Tutoring and Pastoral Care
Pupils first, systems second. Always. But good pastoral care – the kind of pastoral care that really does focus on individual issues rather than offering a one size fits all solution – still needs structure. Bromsgrove uses the house system to foster a sense of community and to ensure tutors and tutees are working to the same ends. This vertical structure (rather than the horizontal form system), means thirteen and eighteen year olds are in continual contact within the house. Older pupils’ own experiences and shared problems can often help a younger pupil as much as the advice of a tutor. Pupils are empowered.
Houseparents and tutors listen, encourage and support. Pastoral care at Bromsgrove is not something that happens when things go wrong: it should be happening every second of the day. Tutor groups are small (averaging eleven pupils to each tutor), relationships are warm and open, and transparency is essential.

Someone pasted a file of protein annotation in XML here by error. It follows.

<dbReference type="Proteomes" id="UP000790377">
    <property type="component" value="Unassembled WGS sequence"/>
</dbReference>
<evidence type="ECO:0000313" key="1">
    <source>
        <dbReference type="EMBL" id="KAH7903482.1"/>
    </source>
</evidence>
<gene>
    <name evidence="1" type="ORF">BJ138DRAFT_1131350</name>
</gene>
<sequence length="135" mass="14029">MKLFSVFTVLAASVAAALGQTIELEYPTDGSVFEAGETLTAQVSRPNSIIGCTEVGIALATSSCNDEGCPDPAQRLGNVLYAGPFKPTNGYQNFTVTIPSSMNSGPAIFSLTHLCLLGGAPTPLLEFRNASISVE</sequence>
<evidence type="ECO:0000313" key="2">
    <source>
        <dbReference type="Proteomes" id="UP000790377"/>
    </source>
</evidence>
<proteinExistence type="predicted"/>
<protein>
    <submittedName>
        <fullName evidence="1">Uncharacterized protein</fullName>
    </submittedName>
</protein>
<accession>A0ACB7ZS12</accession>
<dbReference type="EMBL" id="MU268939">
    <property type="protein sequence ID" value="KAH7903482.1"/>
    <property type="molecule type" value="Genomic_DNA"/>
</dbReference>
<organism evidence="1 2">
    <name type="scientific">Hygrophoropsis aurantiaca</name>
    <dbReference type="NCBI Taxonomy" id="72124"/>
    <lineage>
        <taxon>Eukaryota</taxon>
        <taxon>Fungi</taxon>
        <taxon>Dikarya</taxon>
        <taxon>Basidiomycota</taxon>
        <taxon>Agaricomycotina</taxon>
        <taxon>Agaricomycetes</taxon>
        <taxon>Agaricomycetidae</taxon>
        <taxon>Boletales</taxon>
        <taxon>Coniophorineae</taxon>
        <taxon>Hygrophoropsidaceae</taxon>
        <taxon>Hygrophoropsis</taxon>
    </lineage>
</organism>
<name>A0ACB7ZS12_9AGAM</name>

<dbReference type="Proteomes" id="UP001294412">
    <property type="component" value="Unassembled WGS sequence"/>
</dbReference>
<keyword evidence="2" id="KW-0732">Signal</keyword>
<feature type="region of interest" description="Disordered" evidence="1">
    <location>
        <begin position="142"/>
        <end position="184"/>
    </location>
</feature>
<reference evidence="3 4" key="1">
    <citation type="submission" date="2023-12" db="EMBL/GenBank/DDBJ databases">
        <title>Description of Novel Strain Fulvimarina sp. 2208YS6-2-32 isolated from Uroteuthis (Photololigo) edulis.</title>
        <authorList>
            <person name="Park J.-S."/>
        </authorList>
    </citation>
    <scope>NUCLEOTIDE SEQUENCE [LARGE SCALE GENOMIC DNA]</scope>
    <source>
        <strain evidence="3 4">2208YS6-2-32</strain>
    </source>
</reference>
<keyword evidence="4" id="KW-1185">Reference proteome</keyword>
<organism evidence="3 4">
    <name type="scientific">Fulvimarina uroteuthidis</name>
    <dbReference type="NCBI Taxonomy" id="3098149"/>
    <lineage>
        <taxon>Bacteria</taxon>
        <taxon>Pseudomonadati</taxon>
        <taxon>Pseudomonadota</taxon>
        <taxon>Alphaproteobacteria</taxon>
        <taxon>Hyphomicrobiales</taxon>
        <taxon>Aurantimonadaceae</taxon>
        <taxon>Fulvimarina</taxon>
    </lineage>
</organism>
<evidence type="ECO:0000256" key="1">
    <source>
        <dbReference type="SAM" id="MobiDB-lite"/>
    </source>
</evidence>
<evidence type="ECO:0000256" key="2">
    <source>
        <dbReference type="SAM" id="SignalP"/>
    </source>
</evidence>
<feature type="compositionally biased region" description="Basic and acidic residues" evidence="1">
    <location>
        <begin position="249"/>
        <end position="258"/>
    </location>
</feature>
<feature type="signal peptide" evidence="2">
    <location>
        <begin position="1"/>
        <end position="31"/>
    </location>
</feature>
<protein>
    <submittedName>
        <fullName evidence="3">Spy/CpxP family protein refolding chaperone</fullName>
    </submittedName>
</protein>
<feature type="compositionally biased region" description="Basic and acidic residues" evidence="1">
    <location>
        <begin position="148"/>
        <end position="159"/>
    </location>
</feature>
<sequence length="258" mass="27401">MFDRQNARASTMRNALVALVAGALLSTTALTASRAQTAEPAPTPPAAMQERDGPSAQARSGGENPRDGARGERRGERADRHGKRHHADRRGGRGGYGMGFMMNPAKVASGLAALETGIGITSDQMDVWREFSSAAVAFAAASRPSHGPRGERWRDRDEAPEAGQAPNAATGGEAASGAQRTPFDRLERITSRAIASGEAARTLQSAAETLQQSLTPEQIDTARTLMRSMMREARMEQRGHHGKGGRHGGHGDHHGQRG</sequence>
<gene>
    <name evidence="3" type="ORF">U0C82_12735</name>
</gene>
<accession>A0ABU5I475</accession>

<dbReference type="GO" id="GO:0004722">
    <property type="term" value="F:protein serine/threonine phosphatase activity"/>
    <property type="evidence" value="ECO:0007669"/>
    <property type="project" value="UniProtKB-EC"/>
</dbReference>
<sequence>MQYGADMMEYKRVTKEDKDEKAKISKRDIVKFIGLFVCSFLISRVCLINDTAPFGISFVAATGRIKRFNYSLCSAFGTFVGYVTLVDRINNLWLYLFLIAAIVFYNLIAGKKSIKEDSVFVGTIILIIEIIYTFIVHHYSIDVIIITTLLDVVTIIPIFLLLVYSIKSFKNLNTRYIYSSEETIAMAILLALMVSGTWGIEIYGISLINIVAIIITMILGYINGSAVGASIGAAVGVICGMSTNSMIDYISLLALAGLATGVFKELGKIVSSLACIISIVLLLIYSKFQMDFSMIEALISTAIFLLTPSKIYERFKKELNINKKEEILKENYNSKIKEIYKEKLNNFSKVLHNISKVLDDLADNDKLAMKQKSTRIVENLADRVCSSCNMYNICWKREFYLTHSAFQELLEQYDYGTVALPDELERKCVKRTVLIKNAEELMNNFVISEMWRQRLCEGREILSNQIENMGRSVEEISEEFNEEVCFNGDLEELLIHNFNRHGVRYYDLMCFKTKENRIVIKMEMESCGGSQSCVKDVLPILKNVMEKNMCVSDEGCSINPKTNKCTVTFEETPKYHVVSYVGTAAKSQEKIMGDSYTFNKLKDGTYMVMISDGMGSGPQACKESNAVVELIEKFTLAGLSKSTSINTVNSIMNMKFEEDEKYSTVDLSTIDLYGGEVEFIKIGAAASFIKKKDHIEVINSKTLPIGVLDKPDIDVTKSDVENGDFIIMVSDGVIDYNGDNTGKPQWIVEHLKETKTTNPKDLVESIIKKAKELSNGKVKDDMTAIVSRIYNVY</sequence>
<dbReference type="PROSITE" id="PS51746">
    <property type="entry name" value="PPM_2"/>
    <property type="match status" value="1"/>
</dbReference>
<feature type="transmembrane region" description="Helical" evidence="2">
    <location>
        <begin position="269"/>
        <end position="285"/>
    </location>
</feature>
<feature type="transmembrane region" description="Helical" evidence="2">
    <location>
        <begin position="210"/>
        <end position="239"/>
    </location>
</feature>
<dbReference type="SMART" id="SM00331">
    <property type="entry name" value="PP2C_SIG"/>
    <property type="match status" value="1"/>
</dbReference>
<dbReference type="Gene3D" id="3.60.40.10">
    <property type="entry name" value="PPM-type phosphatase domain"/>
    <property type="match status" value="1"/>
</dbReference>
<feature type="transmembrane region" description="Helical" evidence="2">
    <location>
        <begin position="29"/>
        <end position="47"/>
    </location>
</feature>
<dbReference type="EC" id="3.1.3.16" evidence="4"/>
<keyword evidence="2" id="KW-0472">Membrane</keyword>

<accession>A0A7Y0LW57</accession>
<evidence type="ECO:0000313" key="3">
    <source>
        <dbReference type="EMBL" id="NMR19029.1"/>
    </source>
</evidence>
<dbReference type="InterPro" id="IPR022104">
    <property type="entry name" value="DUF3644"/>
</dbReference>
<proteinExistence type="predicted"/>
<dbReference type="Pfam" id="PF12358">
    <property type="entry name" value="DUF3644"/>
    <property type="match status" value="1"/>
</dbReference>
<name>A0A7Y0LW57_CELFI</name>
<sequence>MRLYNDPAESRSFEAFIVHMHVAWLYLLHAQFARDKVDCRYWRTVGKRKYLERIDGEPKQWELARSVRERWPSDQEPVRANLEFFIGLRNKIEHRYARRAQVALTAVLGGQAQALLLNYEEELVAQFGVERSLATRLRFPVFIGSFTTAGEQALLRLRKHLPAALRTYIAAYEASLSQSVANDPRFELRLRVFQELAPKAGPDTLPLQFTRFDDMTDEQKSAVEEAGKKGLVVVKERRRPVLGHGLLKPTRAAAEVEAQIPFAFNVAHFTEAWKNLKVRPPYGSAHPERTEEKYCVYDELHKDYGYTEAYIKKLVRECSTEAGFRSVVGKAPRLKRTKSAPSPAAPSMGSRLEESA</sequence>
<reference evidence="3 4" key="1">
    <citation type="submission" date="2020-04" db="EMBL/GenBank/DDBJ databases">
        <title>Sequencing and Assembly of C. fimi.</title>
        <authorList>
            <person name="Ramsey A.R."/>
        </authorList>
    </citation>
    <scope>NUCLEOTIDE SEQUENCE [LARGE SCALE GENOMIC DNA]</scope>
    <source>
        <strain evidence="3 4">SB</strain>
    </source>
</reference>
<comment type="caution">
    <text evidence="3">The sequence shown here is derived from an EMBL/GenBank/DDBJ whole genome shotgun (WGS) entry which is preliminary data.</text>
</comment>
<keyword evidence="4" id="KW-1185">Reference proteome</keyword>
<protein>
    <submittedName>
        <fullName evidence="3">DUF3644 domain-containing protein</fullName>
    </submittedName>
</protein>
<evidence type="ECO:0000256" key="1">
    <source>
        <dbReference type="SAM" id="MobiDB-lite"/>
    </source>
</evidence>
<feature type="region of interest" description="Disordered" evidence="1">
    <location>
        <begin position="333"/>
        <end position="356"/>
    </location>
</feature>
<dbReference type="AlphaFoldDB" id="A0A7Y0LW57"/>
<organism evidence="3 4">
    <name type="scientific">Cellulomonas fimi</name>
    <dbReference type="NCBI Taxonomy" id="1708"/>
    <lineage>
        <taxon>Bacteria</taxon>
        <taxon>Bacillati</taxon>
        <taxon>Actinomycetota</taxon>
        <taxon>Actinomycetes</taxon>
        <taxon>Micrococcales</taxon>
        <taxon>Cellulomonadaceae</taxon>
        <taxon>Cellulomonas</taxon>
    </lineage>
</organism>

Bromsgrove also has a sophisticated and entirely confidential independent counselling service for those who seek it, and the PSHE programme works in conjunction with the School Medical Centre.
Numerous backgrounds and faiths are represented at Bromsgrove, and we teach that nobody has a monopoly on self-expression. The Chapel remains central to the spiritual life of the School, and whether pupils have a faith or not, the Chaplain plays a proactive role in ensuring our community is inclusive and caring. Outside of Chapel, pupils gather once a week for the Headmaster's assembly (known as "Routh") when the news of the week is imparted and any important whole School messages are delivered. This gathering is crucial in establishing the ethos and expectations of the School.
Year groups also meet on weekly basis, and of course the Houses assemble every day. We allow for variation and personality, and we always want our pupils to be challenged, but the values the School upholds are reinforced constantly.